Perschke's RedBall Project, an ongoing site-specific installation, has been traveling the globe, adopting cities as its canvas. From Barcelona to Busan to Sydney, the sculptural performance has garnered public, critical and media attention worldwide. From September 1 - 25, 2008, The RedBall Project Chicago sponsored by Target will migrate throughout Chicago's unique architectural landscape and history - each location carefully considered by the artist. Site locations include Millennium Park, Spertus Institute of Jewish Studies, Hyde Park Art Center, IIT's McCormick Tribune Campus Center, the Chicago Cultural Center, and more. The RedBall will also be found atop bridges and wedged into alleys, as Perschke's decisions address not only architecture and urban space, but also anticipate the flow of people, traffic and the observer's eye.
Compressed into each site, the 15-foot inflatable sphere changes its own shape as well as the space it inhabits, directly reflecting our experience of metropolitan density. Perschke conceives that RedBall is "a surrogate to our own body's navigation of urban environment and ultimately a transferable act of imagination." His interest is presenting the public with a momentary experience in their every day. He adds, "In that moment the person is not a spectator but a participant in the act of creativity. That invitation to engage, to collectively imagine, is the true essence of the RedBall Project. And like all good sculpture, the RedBall Project brings out the impulse to touch."
To follow the project's migration in Chicago and beyond, visit http://www.redballproject.com. The RedBall Project Chicago is a special project of the Chicago Department of Cultural Affairs' Public Art Program. For more information, visit www.CityofChicago.org/PublicArt or call 312.744.6630.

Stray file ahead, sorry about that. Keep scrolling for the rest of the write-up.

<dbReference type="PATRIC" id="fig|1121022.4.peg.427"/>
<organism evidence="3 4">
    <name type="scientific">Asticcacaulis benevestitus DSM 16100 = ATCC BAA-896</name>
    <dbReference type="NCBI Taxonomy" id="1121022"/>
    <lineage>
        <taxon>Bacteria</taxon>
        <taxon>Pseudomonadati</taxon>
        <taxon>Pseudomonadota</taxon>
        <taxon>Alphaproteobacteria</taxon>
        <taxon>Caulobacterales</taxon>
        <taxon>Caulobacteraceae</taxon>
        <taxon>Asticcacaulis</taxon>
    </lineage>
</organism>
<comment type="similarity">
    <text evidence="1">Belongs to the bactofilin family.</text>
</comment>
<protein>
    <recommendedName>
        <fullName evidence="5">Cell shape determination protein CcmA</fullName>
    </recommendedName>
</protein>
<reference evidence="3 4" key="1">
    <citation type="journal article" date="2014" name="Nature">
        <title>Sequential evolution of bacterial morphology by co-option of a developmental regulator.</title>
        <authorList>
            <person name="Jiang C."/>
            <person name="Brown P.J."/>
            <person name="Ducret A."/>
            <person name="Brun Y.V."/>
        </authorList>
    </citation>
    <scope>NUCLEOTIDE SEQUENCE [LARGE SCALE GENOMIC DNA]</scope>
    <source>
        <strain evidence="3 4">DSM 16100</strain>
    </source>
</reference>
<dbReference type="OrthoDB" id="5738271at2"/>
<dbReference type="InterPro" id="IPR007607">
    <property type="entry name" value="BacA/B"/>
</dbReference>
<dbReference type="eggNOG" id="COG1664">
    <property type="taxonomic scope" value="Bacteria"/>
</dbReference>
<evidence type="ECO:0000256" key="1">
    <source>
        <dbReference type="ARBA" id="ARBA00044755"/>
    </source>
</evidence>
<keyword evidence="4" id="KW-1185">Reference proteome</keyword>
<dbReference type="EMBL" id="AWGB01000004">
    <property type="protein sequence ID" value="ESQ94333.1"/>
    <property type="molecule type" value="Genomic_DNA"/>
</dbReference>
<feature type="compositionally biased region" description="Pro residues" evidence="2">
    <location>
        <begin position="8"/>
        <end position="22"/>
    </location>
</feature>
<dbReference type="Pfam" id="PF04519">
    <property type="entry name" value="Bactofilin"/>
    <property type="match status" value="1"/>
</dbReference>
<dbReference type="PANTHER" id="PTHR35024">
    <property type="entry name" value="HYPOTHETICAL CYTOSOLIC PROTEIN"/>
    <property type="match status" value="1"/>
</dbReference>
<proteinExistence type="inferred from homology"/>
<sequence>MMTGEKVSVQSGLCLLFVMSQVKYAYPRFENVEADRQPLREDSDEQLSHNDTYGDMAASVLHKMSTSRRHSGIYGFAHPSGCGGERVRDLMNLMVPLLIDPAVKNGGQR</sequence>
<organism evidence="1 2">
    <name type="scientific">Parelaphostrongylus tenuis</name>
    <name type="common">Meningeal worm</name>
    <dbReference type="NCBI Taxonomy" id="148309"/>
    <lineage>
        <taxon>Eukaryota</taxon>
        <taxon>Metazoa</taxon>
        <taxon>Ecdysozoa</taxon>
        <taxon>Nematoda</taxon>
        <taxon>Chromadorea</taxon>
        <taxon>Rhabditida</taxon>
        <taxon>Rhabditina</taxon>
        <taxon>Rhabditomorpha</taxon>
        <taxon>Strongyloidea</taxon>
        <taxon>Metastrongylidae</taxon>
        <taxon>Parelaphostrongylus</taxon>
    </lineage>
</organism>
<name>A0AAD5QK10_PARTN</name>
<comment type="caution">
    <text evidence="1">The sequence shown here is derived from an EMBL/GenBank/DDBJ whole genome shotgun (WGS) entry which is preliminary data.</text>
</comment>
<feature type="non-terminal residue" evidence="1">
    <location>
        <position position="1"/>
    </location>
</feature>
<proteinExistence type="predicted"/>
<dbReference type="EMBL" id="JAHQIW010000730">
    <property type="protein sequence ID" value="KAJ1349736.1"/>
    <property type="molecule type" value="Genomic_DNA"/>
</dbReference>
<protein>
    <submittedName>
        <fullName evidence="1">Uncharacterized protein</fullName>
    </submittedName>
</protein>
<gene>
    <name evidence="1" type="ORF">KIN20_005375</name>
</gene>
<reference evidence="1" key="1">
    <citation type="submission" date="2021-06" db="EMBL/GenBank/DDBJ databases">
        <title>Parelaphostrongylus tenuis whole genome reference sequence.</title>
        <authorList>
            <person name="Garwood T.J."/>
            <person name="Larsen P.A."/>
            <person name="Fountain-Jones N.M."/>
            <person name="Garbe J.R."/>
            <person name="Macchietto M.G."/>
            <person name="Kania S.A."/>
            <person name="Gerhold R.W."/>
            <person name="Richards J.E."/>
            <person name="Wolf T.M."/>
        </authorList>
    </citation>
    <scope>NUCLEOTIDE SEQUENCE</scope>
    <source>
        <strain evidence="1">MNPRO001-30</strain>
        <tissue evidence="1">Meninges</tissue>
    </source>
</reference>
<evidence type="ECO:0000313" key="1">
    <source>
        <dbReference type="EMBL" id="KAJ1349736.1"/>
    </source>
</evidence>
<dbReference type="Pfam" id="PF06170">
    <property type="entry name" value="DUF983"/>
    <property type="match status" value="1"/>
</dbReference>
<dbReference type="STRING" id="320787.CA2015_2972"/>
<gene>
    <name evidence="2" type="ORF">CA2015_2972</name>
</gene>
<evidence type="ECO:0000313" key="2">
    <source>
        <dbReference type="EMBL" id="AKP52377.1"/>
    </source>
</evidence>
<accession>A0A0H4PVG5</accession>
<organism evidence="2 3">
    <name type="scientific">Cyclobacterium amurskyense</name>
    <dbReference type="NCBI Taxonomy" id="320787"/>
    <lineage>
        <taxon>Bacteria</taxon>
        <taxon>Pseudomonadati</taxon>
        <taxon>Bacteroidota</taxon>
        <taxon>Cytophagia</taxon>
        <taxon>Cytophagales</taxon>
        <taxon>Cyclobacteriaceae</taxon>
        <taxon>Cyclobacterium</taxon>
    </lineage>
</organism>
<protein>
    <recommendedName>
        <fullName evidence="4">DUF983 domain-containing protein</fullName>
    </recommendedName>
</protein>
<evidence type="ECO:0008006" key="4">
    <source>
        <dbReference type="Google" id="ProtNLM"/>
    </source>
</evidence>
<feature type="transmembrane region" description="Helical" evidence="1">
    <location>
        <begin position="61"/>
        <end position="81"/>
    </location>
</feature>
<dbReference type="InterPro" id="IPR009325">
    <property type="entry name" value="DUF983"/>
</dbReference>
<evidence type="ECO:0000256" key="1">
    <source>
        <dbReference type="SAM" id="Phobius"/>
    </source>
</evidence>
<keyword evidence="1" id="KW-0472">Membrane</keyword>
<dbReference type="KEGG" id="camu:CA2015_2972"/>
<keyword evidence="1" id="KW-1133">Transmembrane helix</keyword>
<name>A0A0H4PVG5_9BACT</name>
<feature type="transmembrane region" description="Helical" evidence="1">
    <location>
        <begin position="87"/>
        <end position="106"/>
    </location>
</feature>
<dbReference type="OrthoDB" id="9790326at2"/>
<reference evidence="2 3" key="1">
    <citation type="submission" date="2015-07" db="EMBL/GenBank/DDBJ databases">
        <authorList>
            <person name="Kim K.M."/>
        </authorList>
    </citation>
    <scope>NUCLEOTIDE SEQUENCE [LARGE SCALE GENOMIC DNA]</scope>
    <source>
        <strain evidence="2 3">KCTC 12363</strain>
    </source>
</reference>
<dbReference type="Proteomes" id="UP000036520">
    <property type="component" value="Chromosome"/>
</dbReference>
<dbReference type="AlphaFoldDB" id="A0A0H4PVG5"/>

About the artist Kurt Perschke's public projects have earned him a national award from the Americans for the Arts Public Art Network. Perschke has worked with Contemporary Art Museums in Barcelona and St. Louis and participated in the Busan Biennale. His video work has been screened in Europe and the US. Having lived in New York, St. Louis, the Virgin Islands and his native city Chicago, his work is in institutional and private collections throughout the states. He currently lives and works in New York City.
RedBall Site Location Schedule
(Additional sites to be announced.)
September 1, 11 am - 6 pm, Millennium Park (Michigan Ave. and Randolph St.)
September 3, 11 am - 6 pm, Spertus Institute of Jewish Studies (610 S. Michigan Ave.)
September 5, 11 am - 6 pm, Wishbone (1001 W Washington Blvd.)
September 6, 11 am - 4 pm Field Museum (1400 S. Lake Shore Drive)
September 7, 11 am - 6 pm Grant Park, Museum Campus pedestrian viaduct (under Lake Shore Drive at Roosevelt Rd.)
September 10, 11 am - 6 pm Seventeenth Church of Christ, Scientist (55 E. Wacker at Wabash Ave.)
September 13, 11 am - 6 pm Damen Ave. & North Ave.
September 14, 11 am - 6 pm Chess Pavilion, North Ave at the Lakefront
September 17, 11 am - 6 pm Union Station (Jackson St. at the Chicago River)
September 19 , 11 am - 6 pm Hyde Park Art Center (5020 S. Cornell Ave.)
September 20, 10 am - 5 pm IIT's McCormick Tribune Campus Center (3201 South State St.)
September 23, 11 am - 6 pm 19 S. LaSalle St.
September 24, 11 am - 6 pm Federal Plaza (230 S. Dearborn St.)
September 25 , 11 am - 5 pm Chicago Cultural Center (78 E. Washington St.)
"One of the important aspects of public art is its ability to cause people to pause and think," said Nathan Mason, Special Projects Curator for the Public Art Program. "It promotes conversations between strangers and neighbors and prompts the public's curiosity."
"At Target, we are committed to making the arts affordable and accessible to youth and families across the country," said Laysha Ward, president, community relations, Target. "Through our partnership with the Department of Cultural Affairs, we hope that the Chicago community enjoys the experience of interacting with the one-of-a-kind RedBall Project installations."
About the Public Art Program
For thirty years, the Chicago Department of Cultural Affairs' Public Art Program has been actively commissioning art for the City of Chicago. Local, national and international artists have created unique works for the city's libraries, police stations, senior centers and other municipal buildings. The collection has grown to over 700 pieces gracing the City's public spaces. The Public Art Program also oversees special projects that further contribute to the cultural enrichment of Chicago by creating and placing artwork in very public and occasionally unexpected sites. The RedBall Project Chicago sponsored by Target is one of these projects.